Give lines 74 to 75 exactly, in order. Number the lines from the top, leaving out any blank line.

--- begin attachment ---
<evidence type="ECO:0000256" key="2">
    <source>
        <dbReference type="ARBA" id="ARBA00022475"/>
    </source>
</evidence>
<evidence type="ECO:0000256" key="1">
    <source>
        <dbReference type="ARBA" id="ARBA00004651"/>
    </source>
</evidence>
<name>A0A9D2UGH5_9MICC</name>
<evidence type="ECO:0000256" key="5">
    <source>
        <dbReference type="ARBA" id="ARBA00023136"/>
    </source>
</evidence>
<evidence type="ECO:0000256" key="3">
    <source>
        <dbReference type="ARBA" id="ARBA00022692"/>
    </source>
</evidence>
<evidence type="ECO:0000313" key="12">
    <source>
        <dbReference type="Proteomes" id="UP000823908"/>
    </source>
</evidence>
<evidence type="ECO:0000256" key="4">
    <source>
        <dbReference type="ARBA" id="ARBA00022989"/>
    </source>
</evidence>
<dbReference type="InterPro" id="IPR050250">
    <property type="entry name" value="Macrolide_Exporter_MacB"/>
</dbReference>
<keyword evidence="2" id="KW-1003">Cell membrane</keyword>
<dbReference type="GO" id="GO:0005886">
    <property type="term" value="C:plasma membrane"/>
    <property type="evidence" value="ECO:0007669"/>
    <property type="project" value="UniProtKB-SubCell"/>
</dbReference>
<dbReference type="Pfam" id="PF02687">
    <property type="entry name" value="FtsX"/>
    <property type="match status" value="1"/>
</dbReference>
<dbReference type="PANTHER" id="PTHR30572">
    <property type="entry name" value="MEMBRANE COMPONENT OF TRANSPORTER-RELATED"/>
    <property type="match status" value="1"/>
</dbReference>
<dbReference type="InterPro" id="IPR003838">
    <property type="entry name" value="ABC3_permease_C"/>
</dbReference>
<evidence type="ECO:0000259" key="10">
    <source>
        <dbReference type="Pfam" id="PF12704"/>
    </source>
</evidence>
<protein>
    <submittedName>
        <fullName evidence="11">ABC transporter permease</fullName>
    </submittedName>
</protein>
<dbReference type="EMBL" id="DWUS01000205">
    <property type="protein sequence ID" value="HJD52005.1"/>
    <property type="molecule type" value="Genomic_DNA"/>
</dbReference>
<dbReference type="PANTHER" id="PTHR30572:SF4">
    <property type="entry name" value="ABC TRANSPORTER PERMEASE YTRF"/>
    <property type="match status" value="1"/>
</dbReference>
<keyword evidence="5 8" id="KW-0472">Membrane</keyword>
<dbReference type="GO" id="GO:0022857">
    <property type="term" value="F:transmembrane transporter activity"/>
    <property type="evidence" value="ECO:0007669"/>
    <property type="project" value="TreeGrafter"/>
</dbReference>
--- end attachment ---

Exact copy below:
    <property type="project" value="TreeGrafter"/>
</dbReference>